Attorneys can lose their licenses for falsifying data, and we don’t believe they will take that risk on their Avvo profile. We also rely on our community of users to ensure data on Avvo is as accurate as possible. If you see information on an attorney profile that you know to be incorrect, please contact us and we will investigate the issue. If an attorney is found to have intentionally posted false information, it will impact their level of professional conduct and negatively impact their Avvo Rating.
Frequently Asked Attorney Questions about the Avvo Rating
Can I remove the Avvo Rating from my profile?
Attorneys who have not been disciplined and who are not seeking legal clients may request that their numerical Avvo Rating not be displayed on their profile. If approved, you will not be included in practice area search results, though licensing details and client reviews will remain visible on your individual profile.
Avvo’s goal is to make it easier for everyone to navigate the often-opaque legal industry. We create profiles and collect publicly available data for over 97% of US attorneys. Claiming your profile on Avvo allows you to add more information about you and your practice, allowing us to provide a more accurate Avvo Rating.
We do not “adjust” ratings by request, nor do we remove attorney profiles.
Do peer endorsements and client reviews affect my rating?
Peer endorsements do affect your Avvo Rating, though client reviews do not. This is because peer endorsements--one lawyer endorsing another’s skills and experience--are a way to assess industry recognition, which is a factor in how we calculate an attorney’s Avvo Rating. Client reviews do play a very important role for people looking to hire an attorney, but we have chosen to not include that information when calculating the Avvo Rating.
How can I change my Avvo Rating?
If you have an Avvo Rating of “No Concern” or “Attention”, you can receive a numerical rating by claiming your profile. When you claim your profile on Avvo, we will automatically calculate the numerical rating and display it on your profile and in search results. A profile cannot be unclaimed once you have claimed it as your own.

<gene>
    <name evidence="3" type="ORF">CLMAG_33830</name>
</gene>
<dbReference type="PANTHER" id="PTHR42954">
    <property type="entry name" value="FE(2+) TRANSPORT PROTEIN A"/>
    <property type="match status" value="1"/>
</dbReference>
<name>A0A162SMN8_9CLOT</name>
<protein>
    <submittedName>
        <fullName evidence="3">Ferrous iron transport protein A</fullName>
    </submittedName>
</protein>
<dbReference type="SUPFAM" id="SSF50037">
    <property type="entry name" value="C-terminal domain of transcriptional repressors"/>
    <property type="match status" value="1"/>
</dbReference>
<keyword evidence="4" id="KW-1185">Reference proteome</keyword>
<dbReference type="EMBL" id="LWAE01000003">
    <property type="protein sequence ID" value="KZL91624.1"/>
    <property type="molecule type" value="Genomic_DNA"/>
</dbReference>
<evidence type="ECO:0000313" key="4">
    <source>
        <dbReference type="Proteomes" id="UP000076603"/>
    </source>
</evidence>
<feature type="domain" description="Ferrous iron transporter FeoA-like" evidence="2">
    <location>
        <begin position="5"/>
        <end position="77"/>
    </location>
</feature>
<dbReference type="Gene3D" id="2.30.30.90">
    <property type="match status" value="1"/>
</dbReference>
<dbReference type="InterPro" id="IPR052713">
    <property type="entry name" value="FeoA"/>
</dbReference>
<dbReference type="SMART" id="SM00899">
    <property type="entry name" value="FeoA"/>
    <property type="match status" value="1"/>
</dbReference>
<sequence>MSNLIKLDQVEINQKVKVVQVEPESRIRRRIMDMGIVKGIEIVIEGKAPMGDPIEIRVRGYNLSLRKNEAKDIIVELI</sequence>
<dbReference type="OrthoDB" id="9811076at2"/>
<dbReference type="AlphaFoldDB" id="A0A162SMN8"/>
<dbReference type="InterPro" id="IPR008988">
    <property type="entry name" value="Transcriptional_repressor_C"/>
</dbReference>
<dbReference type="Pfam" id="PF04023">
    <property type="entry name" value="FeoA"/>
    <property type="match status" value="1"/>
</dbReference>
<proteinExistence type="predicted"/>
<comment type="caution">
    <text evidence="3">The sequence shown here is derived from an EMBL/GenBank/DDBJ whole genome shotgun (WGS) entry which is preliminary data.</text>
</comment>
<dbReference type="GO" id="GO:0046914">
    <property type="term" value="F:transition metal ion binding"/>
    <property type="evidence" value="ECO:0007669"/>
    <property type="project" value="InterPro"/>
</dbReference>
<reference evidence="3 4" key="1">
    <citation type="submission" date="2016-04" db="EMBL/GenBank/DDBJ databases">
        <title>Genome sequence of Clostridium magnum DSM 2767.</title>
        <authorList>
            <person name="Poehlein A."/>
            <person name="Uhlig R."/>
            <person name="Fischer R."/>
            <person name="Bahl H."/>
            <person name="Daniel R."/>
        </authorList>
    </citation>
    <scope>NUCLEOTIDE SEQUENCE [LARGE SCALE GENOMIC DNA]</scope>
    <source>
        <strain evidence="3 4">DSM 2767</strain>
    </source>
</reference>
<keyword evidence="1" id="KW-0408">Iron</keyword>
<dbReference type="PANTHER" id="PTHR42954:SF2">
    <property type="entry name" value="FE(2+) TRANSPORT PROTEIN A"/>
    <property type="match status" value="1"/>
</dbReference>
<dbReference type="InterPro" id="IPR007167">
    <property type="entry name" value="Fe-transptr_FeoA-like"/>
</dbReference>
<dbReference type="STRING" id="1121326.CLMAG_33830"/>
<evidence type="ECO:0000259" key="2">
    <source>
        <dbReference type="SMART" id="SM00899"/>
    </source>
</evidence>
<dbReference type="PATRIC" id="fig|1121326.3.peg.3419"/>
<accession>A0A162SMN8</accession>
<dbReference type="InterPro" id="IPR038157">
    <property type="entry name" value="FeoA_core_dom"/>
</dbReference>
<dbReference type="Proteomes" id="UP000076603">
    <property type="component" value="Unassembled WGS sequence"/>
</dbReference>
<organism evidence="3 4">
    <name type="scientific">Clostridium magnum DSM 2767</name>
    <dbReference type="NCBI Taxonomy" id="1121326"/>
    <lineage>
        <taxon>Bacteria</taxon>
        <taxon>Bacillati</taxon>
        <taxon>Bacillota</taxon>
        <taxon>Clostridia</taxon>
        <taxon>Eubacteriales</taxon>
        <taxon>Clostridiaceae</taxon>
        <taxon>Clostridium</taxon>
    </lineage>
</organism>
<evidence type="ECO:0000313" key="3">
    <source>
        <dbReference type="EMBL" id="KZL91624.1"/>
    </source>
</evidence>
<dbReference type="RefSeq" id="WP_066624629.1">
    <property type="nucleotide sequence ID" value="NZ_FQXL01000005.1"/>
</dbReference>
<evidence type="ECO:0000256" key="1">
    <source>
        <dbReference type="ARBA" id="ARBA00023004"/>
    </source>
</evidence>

If you already have a numerical Avvo Rating, your score may change as you update and provide more information in your profile, especially work experience, practice areas you work in, and professional achievements. However, please make sure that the information you provide is accurate; inaccurate data could negatively impact your Avvo Rating. If you believe a public record contains inaccurate information about you that is affecting your Avvo Rating, you can contact the appropriate organization and ask to have the record changed. When we collect that data again, your rating may change to reflect the new information we are able to assess.
We will not change numerical ratings upon request. Because the Avvo Rating is based on a mathematical model that is applied in the same way to every attorney, we are unable to change individual ratings. When you update your profile with more information, your rating may change: the more we know about you, the better we can determine your numerical Avvo Rating.
Additionally, it is the responsibility of attorneys to ensure that any information or advertisements they place on Avvo, and any communication they may have with prospective clients through the Avvo site, comply with the rules of professional conduct regulating the form, manner, and content of communications with clients, advertising, or other matter.
Does the Avvo Rating change over time?
Yes, an attorney’s Avvo Rating may change over time, and there are a few ways this could happen. First, as we collect more information about a lawyer, their Avvo Rating gets recalculated and the score may adjust based on the new information provided. Second, to the extent that we collect or receive data that cannot be immediately verified, we mark this data as “unknown” and update the score once we have reviewed it. Third, some information is given less weight as time passes. For example, the weighting the mathematical model gives to certain disciplinary actions and industry recognition items decreases as time passes, reflecting our opinion that, in these areas, the most recent information matters the most. Finally, we may periodically adjust the mathematical model used to calculate the Avvo Rating, which could result in a change to a lawyer’s numerical rating.